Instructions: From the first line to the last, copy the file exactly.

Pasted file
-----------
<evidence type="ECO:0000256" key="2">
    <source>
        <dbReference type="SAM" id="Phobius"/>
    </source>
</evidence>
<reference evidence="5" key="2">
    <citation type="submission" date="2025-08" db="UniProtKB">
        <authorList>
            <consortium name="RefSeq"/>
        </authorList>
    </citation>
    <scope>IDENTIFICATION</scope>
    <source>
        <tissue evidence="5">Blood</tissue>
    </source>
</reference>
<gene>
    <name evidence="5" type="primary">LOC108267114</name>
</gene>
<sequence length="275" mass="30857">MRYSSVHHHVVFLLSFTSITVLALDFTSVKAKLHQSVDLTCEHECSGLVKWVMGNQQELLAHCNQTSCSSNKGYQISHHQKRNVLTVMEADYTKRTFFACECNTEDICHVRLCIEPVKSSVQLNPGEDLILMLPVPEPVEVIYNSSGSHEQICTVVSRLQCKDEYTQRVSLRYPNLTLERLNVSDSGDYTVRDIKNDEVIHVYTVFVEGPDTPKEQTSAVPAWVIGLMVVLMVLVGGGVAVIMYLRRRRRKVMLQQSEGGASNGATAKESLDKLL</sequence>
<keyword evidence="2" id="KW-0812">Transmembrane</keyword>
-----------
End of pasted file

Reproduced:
<evidence type="ECO:0000256" key="2">
    <source>
        <dbReference type="SAM" id="Phobius"/>
    </source>
</evidence>
<reference evidence="5" key="2">
    <citation type="submission" date="2025-08" db="UniProtKB">
        <authorList>
            <consortium name="RefSeq"/>
        </authorList>
    </citation>
    <scope>IDENTIFICATION</scope>
    <source>
        <tissue evidence="5">Blood</tissue>
    </source>
</reference>
<gene>
    <name evidence="5" type="primary">LOC108267114</name>
</gene>
<sequence length="275" mass="30857">MRYSSVHHHVVFLLSFTSITVLALDFTSVKAKLHQSVDLTCEHECSGLVKWVMGNQQELLAHCNQTSCSSNKGYQISHHQKRNVLTVMEADYTKRTFFACECNTEDICHVRLCIEPVKSSVQLNPGEDLILMLPVPEPVEVIYNSSGSHEQICTVVSRLQCKDEYTQRVSLRYPNLTLERLNVSDSGDYTVRDIKNDEVIHVYTVFVEGPDTPKEQTSAVPAWVIGLMVVLMVLVGGGVAVIMYLRRRRRKVMLQQSEGGASNGATAKESLDKLL</sequence>
<keyword evidence="2" id="KW-0812">Transmembrane</keyword>